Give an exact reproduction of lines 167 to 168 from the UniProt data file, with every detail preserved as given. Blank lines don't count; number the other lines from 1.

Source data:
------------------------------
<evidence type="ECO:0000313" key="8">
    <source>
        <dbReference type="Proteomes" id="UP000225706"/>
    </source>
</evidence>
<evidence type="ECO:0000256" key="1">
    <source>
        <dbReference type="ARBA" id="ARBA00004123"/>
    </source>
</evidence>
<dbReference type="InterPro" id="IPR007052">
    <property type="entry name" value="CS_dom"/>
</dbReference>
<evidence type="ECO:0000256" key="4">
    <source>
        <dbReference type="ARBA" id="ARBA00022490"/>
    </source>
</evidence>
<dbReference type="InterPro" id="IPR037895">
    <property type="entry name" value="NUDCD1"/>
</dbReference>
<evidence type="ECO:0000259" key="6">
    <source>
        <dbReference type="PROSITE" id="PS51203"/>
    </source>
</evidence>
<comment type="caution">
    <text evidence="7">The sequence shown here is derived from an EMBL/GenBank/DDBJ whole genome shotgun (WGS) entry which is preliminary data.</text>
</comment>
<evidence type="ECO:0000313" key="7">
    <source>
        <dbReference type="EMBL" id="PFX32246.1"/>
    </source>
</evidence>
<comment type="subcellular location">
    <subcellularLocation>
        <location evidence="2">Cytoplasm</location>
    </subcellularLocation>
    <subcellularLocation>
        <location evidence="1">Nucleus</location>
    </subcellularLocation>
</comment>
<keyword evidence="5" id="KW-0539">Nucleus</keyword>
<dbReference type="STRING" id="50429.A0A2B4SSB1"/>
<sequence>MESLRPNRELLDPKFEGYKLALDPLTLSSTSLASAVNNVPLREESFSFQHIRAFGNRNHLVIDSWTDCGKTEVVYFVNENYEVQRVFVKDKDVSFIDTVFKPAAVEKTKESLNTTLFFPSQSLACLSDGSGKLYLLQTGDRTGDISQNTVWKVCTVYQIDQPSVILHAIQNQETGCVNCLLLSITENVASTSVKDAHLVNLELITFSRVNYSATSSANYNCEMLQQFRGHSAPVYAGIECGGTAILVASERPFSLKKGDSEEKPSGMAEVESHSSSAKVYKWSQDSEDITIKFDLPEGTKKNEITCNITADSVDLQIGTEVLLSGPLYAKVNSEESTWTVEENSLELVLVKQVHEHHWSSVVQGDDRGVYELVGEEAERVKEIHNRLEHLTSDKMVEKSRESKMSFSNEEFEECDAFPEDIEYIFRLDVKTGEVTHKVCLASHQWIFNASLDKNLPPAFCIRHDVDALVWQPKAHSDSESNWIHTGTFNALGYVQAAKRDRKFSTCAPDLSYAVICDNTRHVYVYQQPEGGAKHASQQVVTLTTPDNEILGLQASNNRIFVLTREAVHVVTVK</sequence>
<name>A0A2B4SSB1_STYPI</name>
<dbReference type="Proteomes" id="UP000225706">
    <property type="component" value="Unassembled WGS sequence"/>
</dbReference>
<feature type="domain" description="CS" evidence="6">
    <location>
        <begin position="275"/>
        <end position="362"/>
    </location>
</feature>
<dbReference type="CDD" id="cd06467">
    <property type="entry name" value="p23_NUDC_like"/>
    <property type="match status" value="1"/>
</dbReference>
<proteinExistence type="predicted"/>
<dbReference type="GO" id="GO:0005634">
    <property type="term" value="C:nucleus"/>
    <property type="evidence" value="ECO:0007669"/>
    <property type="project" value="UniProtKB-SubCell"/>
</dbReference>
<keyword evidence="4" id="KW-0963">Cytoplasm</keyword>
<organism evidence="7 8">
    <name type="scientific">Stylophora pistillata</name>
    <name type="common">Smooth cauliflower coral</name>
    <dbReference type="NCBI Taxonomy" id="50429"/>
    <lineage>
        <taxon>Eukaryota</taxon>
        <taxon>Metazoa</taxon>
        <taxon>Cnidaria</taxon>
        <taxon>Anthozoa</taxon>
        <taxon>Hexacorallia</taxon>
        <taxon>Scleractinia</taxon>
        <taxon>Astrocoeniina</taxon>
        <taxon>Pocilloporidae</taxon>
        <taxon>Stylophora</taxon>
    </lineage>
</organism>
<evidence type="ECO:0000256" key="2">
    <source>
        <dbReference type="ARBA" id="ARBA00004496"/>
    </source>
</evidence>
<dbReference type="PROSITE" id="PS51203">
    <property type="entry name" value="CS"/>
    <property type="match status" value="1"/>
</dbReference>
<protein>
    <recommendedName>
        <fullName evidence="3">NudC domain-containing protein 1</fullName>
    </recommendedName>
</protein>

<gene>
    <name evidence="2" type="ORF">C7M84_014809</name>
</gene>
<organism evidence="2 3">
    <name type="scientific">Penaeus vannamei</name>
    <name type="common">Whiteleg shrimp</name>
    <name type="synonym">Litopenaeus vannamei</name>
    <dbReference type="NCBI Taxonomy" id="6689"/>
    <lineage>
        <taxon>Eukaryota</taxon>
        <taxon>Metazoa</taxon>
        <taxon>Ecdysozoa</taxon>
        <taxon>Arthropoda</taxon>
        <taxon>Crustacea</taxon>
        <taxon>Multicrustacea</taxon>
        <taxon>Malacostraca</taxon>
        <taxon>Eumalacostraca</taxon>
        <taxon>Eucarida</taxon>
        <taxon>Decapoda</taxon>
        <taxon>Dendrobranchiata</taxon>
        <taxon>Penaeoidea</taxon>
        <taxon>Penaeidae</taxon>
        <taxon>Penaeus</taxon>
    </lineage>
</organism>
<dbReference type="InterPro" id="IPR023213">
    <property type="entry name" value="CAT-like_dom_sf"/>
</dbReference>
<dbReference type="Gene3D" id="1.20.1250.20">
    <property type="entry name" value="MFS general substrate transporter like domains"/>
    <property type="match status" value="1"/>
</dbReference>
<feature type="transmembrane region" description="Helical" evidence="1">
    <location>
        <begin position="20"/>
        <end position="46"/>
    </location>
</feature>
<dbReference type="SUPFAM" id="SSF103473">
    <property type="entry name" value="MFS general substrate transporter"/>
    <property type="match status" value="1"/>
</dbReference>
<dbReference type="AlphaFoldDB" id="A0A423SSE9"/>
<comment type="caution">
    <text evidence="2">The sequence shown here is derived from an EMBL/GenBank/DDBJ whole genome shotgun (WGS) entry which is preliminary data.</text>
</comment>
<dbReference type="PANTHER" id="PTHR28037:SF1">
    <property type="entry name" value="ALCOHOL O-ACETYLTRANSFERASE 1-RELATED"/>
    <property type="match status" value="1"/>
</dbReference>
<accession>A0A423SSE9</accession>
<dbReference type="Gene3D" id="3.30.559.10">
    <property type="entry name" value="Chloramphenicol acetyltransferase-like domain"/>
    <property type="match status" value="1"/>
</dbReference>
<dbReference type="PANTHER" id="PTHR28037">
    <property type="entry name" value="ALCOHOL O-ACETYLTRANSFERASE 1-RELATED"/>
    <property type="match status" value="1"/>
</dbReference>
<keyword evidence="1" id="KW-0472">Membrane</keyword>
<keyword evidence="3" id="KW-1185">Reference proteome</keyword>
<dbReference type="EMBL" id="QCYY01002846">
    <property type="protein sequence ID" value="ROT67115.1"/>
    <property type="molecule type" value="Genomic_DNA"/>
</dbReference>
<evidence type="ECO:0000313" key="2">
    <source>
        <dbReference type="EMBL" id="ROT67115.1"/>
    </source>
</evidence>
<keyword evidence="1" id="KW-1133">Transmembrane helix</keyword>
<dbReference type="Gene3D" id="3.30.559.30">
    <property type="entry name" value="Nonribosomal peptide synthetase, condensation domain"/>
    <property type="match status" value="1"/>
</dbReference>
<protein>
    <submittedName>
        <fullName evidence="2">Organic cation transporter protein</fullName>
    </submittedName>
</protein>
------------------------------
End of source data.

<keyword evidence="1" id="KW-1133">Transmembrane helix</keyword>
<dbReference type="Gene3D" id="3.30.559.30">